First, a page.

I recently came across a great article discussing solar photovoltaic (PV) efficiency. You can read it in its entirety on this website – here’s the gist.
When people hear that the typical efficiency for solar power is somewhere around 15%, or even as low as 12% for organic photvoltaics, they scoff and start to mumble that this is much to low to be efficient. Usually, most people justs say that they’ll wait until the numbers start to go up – but this is a trap; why?
Well, you’ve probably heard of over 40% efficiency in lab tests and space travel, and therefore you think that 15% is just too low to even consider. But perhaps you drive a car; just a typical, average, car. The efficiency is around 15–25%, for a finite resource that pollutes. Should we wait for better?
Maybe you don’t know, but in some ways, you’re similar to a car – you get your energy from fuel too, except your fuel is called food; and guess what? your body’s efficience is about as good as a car’s. Are you a fan of biofuels? Ow man, you really shouldn’t! By now, we already know that there’s many messed up things with biofuels, and traditional ones only go up to 2% efficiency! The much praise algae fuel goes up to 6%. Even photosynthesis, nature’s way of using the solar energy only goes for 6% – so it’s quite remarkable that in a few decades, we managed to outperform nature by a factor of almost 3!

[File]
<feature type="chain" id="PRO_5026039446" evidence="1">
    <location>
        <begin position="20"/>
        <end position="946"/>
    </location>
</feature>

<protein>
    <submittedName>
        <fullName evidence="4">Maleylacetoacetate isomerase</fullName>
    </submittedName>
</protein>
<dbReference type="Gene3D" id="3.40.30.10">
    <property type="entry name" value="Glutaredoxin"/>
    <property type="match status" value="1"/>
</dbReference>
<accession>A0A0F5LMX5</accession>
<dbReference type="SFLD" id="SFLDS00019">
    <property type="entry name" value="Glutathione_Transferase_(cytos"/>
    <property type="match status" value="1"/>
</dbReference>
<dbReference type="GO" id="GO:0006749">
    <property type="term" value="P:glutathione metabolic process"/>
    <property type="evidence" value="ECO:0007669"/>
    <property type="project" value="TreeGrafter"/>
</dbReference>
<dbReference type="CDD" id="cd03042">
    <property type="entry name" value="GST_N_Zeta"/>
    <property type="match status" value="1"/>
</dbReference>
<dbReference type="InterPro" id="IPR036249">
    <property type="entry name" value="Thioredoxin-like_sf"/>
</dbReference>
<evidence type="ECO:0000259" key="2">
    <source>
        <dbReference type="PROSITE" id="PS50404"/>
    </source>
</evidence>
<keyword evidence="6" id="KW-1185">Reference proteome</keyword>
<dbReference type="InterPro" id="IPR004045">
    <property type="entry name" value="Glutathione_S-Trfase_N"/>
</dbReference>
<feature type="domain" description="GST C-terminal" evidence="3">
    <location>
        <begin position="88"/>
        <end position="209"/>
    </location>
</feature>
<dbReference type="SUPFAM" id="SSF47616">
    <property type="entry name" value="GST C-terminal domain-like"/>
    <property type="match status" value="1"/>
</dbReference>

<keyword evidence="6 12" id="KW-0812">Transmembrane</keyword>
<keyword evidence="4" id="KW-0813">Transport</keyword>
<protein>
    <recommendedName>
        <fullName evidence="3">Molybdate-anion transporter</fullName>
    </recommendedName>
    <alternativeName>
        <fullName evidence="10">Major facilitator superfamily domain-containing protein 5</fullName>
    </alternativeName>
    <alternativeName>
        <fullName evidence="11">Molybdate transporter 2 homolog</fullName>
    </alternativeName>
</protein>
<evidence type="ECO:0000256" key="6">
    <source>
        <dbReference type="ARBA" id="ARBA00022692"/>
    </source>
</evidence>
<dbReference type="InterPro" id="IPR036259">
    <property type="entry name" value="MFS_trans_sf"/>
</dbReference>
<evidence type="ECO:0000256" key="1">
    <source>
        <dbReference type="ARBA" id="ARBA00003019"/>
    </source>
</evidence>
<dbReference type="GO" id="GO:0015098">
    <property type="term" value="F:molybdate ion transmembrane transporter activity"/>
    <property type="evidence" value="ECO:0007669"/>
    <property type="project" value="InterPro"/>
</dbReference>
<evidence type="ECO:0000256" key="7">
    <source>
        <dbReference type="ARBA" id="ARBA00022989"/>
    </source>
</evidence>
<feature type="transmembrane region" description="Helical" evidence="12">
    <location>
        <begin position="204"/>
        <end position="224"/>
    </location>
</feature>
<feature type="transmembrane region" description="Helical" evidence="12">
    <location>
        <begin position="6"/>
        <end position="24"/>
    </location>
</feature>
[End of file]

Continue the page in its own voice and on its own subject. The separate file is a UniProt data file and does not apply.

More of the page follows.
Ok, what the article I told you about doesn’t discuss one thing – it takes a lot to produce efficient solar panels. The high purity silicon and indium are valuable resources, and they’re not that cheap. However, the alternatives also take valuable resources to build – and we’re talking about a ubiquitous renewable energy source.
But if you really want to wait for the next big thing what’s great, and I mean great as in the next big thing – are organic photovoltaics. They have slightly lower efficiency at about 12%, but they’re much more eco friendly, and while expensive at the moment, will go to reasonable prices in just a few years
Enjoyed this article? Join 40,000+ subscribers to the ZME Science newsletter. Subscribe now!